Future Imperfect by Jason Vest

Mike Pursley

Dickian, like Kafkaesque, is shorthand for events that share the mood of the author’s oeuvre. In Dick’s case: paranoia, fried existentialism, and way-down-the-rabbit-hole reality shifts.

Future Imperfect

Publisher: University of Nebraska Press
Subtitle: Philip K. Dick at the Movies
Author: Jason Vest
Price: $17.95
Length: 248
Formats: Paperback
ISBN: 9780803218604
US publication date: 2009-03

Orwellian. Kafkaesque. Dickian? Any writer whose surname becomes an adjective must be idiosyncratic, overanalyzed, and zealously revered. So yes, Dickian. In reference to one Philip K: a pulp sci-fi mastermind who died in 1982 and in years since has achieved the growing readership and academic consideration that was unfortunately lacking during his lifetime. Dickian, like Kafkaesque, is a bit of cognitive shorthand for events that share the mood of the author’s oeuvre. In Dick’s case: paranoia, fried existentialism, and way-down-the-rabbit-hole reality shifts.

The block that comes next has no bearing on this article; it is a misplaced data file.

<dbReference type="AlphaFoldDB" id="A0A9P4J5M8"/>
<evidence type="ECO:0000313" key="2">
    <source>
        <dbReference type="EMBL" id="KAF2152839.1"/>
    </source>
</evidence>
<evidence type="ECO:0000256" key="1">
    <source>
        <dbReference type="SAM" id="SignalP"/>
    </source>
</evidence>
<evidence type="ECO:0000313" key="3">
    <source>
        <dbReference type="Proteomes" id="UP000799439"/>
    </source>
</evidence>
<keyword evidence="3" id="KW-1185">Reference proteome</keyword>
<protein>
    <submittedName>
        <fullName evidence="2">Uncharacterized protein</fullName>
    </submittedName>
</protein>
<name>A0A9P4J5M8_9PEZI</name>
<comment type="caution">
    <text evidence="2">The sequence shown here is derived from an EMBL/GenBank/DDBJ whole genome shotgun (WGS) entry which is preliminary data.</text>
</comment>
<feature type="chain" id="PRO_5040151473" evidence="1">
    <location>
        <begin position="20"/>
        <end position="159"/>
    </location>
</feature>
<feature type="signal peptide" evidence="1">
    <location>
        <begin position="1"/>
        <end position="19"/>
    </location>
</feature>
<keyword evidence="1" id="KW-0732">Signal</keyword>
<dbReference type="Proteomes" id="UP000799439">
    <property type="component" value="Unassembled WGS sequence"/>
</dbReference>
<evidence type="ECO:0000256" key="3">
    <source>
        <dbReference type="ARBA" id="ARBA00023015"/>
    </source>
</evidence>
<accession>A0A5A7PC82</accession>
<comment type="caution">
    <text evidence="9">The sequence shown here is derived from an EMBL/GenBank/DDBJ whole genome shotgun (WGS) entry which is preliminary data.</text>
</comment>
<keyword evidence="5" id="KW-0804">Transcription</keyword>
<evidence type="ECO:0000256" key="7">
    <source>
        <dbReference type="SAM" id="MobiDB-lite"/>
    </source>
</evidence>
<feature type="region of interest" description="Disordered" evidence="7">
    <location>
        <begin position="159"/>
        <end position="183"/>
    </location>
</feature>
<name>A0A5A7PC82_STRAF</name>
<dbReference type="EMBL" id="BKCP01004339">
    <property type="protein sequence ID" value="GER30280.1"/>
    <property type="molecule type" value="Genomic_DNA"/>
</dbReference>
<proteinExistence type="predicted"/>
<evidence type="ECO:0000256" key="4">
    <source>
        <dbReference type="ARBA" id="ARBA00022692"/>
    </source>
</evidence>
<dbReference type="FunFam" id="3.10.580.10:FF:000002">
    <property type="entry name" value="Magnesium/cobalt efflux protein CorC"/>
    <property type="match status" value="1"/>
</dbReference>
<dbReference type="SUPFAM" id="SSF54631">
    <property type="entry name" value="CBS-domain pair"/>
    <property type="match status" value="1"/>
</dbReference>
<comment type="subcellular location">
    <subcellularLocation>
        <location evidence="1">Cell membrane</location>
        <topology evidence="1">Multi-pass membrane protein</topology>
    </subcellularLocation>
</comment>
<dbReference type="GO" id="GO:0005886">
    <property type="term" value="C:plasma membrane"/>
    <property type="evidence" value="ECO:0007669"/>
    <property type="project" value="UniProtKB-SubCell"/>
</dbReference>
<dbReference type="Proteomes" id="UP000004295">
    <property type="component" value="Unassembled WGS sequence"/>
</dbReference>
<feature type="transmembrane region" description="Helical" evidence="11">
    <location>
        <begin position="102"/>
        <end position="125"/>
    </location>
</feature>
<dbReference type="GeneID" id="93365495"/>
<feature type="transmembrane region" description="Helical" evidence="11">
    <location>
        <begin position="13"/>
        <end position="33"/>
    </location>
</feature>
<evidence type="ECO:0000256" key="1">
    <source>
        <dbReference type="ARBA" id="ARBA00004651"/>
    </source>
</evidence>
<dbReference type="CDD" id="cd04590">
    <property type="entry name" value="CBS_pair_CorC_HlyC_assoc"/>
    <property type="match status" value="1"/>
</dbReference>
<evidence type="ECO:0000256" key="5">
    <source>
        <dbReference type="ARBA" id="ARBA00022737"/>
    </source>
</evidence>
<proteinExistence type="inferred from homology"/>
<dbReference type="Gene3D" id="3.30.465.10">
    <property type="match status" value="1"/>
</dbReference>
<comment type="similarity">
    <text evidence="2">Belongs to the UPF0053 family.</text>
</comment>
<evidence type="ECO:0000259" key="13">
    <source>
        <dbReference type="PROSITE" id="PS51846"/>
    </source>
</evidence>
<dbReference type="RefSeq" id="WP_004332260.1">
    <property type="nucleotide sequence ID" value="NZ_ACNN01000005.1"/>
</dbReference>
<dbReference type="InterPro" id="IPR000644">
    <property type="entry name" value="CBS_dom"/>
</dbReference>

So why was Dick once dubbed a hack and now considered a heavy? His prose, for one, was an unadorned, noir deadpan that was clearly the product of deadline-fanned efficiency. His characters, particularly female ones, could be tragically one-sided as well. Not as poor as some claim, and indeed sometimes capable of hard-hitting purity, Dick’s prose served his ideas above all else. And it is Dick’s ideas about reality, identity, and the universe that have attracted new readers and led to a serious reassessment of his career.

Countless film adaptations of his work have also been helpful. Some like, Blade Runner, are science fiction classics. The likes of Paycheck and Next are tired misses. Similar to the oft-adapted work of Stephen King, films based on Dick’s writing run the quality spectrum from top to bottom. (At least poor film adaptations of Dick’s work allow film critics the fun of riffing on his name, a la “not knowing Dick”.)

Future Imperfect: Philip K. Dick at the Movies is Jason P. Vest’s assessment of Dick on film, specifically concerned with how effectively the author’s themes transition to the big screen. It’s a thoughtful and thought-provoking study. Originally a hardback published by Praeger in 2007, Future Imperfect offers a chronological overview of films adapted from Dick’s fictions. Lee Tamahori’s Next, based on the short story “The Golden Man”, was released in April 2007 and only gets a brief nod in the concluding chapter.